# Tensile Strength Curve Analysis

#### Terminology

1. Gage Length: The original length of that portion of the specimen over which strain or change of length is determined.

2. Elongation: The increase in gauge length of a tension test specimen, usually expressed as a percentage of the original gauge length.

3. Stress: The force per unit area that is expressed in pounds per square inch, kilograms per square millimeter, etc.

4. Tensile Stress: Stress which tends to stretch or lengthen the material.

5. Strain (Unit Strain):

a. The amount by which a dimension of a body changes when the body is subjected to a load is divided by the original value of the dimension. The simpler term strain is often used instead of unit strain.

b. A measure of the change, due to force ion the size or shape of a body referred to its original size or shape.

6. Stress-Strain Diagram: A diagram in which corresponding values of stress and strain are plotted against each other. Values of stress are usually plotted as ordinates (vertically) and values of strain as abscissas (horizontally). 7. Proportional Limit:

a. The point on a stress-strain curve at which it begins to deviate from the straight-line relationship between stress and strain.

b. The greatest stress that a material is capable of sustaining without any deviation from proportionality of stress to strain.

8. Elastic Limit:

a. The maximum stress to which a test specimen may be subject and still return to its original length upon release of load.

b. The greatest stress that a material is capable of sustaining without any permanent strain remaining upon release of the stress.

9. Yield Strength: This is the maximum stress that can be applied without permanent deformation of the test specimen.

10. Yield Point:

a. A point on the stress-strain curve at which there is a sudden increase in strain without a corresponding increase in stress.

b. The first point on the stress-strain curve at which an increase in strain occurs without an increase in stress.

11. Ultimate Strength (Tensile Strength): This is the maximum stress value obtained on a stress-strain curve. 12. Offset Method: Because of the difficulty in determining the elastic limit and since many materials do not have an elastic region, yield strength is often determined by the offset method. The yield strength in such a case is the stress value on the stress-strain curve corresponding to a definite amount of permanent set or strain, usually 0.1 or .02 percent of the original dimension. #### Modulus of Elasticity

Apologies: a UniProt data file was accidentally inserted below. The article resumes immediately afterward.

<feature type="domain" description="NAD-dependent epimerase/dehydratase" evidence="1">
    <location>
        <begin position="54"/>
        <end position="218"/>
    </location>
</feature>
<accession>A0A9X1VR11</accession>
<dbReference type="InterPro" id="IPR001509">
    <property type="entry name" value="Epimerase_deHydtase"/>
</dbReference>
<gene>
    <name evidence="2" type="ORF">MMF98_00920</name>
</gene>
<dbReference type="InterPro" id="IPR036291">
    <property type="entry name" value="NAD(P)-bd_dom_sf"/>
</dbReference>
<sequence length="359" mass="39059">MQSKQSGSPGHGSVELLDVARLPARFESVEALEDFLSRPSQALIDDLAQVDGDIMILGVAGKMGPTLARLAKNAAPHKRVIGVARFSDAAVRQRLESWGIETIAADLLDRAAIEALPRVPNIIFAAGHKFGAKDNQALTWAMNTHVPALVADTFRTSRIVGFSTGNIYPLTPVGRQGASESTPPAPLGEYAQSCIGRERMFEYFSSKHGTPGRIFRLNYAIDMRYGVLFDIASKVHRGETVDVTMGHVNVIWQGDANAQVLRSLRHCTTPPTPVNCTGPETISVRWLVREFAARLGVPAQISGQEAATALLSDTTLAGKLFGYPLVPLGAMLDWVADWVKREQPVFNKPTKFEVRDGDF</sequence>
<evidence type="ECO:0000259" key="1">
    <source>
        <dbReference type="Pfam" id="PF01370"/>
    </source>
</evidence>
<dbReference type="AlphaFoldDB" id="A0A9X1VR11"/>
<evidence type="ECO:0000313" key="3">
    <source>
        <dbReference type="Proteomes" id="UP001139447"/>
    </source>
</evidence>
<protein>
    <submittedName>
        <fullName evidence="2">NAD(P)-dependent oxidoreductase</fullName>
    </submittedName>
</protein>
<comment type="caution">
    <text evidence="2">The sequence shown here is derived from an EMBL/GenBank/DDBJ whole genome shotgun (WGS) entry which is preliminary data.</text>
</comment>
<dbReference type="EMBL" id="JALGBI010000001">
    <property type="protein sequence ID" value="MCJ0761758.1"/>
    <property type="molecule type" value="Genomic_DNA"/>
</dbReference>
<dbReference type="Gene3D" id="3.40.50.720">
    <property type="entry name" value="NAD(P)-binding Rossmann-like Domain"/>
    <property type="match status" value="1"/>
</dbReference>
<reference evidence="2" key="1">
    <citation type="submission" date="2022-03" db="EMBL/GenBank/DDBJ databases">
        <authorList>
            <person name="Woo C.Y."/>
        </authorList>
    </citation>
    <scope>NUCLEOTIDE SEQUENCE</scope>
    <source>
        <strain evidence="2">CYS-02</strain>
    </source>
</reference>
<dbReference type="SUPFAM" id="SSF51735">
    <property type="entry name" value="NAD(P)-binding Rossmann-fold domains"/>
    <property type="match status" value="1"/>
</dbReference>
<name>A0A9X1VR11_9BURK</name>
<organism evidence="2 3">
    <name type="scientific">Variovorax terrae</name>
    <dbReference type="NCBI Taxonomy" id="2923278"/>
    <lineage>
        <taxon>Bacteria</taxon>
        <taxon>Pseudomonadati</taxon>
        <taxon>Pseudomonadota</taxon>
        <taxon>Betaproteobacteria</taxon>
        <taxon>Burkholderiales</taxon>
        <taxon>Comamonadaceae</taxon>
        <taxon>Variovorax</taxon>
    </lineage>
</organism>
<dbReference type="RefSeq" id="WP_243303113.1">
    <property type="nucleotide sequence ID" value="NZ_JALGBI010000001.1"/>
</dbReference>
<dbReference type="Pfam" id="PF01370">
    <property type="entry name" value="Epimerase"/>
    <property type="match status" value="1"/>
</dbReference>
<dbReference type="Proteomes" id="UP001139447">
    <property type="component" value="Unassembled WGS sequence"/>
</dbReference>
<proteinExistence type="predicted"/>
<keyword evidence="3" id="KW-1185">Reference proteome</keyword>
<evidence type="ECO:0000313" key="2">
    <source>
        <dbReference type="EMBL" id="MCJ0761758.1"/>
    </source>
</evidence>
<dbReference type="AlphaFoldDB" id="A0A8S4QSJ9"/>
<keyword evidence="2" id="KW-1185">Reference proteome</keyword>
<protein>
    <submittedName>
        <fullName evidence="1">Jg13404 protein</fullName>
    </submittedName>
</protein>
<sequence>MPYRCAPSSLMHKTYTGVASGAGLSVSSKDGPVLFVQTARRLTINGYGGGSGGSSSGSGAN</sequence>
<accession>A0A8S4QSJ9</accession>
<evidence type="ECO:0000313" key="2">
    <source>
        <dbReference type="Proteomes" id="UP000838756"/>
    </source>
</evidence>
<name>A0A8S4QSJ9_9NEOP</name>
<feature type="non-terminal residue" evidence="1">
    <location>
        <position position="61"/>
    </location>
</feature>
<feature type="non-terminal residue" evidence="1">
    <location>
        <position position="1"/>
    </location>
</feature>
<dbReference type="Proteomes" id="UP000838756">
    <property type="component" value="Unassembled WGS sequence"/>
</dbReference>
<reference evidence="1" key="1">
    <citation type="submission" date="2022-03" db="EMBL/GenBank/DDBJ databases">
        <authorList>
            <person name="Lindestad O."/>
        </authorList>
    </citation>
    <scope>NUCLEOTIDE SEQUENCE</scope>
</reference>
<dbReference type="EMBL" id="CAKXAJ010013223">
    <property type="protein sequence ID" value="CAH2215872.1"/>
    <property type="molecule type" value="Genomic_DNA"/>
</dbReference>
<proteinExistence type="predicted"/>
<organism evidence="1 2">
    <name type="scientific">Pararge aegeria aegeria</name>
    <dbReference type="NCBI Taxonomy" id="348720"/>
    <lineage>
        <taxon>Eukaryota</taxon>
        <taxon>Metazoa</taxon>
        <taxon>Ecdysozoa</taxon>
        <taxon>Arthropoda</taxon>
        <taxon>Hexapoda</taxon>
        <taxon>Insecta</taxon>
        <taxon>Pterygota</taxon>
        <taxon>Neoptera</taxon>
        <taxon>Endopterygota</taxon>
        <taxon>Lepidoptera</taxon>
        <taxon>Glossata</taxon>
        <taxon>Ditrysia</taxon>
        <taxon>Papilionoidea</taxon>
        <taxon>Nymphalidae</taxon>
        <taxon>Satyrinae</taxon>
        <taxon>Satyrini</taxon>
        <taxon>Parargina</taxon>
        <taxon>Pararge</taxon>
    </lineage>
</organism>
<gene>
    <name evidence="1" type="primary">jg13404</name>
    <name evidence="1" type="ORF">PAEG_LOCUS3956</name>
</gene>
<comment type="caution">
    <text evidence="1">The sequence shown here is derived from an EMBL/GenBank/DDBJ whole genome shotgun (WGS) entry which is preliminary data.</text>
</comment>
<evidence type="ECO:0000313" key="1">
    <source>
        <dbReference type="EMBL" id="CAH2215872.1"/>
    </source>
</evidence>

The ratio of stress to corresponding strain without the proportional limit of a material in the tension of compression.

Many materials do not conform to Hook’s Law throughout the elastic range but deviate therefrom even at stresses well below the elastic limit. For such materials, the slope of either the tangent to the stress-strain curve at the origin or at low stress, the secant drew from the origin to any specified point on the stress-strain curve, or the chord connecting any two specified points on the stress-strain curve is usually taken to be the modulus of elasticity.

1. Initial Tangent Modulus: The slope of the stress-strain curve at the origin.

2. Tangent Modulus: The slope of the stress-strain curve at any specified stress.

3. Secant Modulus: The slope of the secant drawn from the origin to any specified point on the stress-strain curve.

4. Chord Modulus: The slope of the chord drawn between any two specified points on the stress-strain curve.     If the relation between stress and strain is not linear, an elastic modulus can be defined more generally as the limiting ratio of a small change in stress to the change in strain produced by it. Thus, if the force Fn is increased by dFn, and as a result the length increases by dL, the modulus is defined as: This is equivalent to defining the modulus at any point as the slope of a curve in a stress-strain diagram. The slope of the strain line within the proportional limit is the Modulus of Elasticity (or Young’s Modulus) in this stress-strain diagram.

Units: Since a strain is a pure number, the units of Young’s Modulus are the same as those of stress (force per unit area).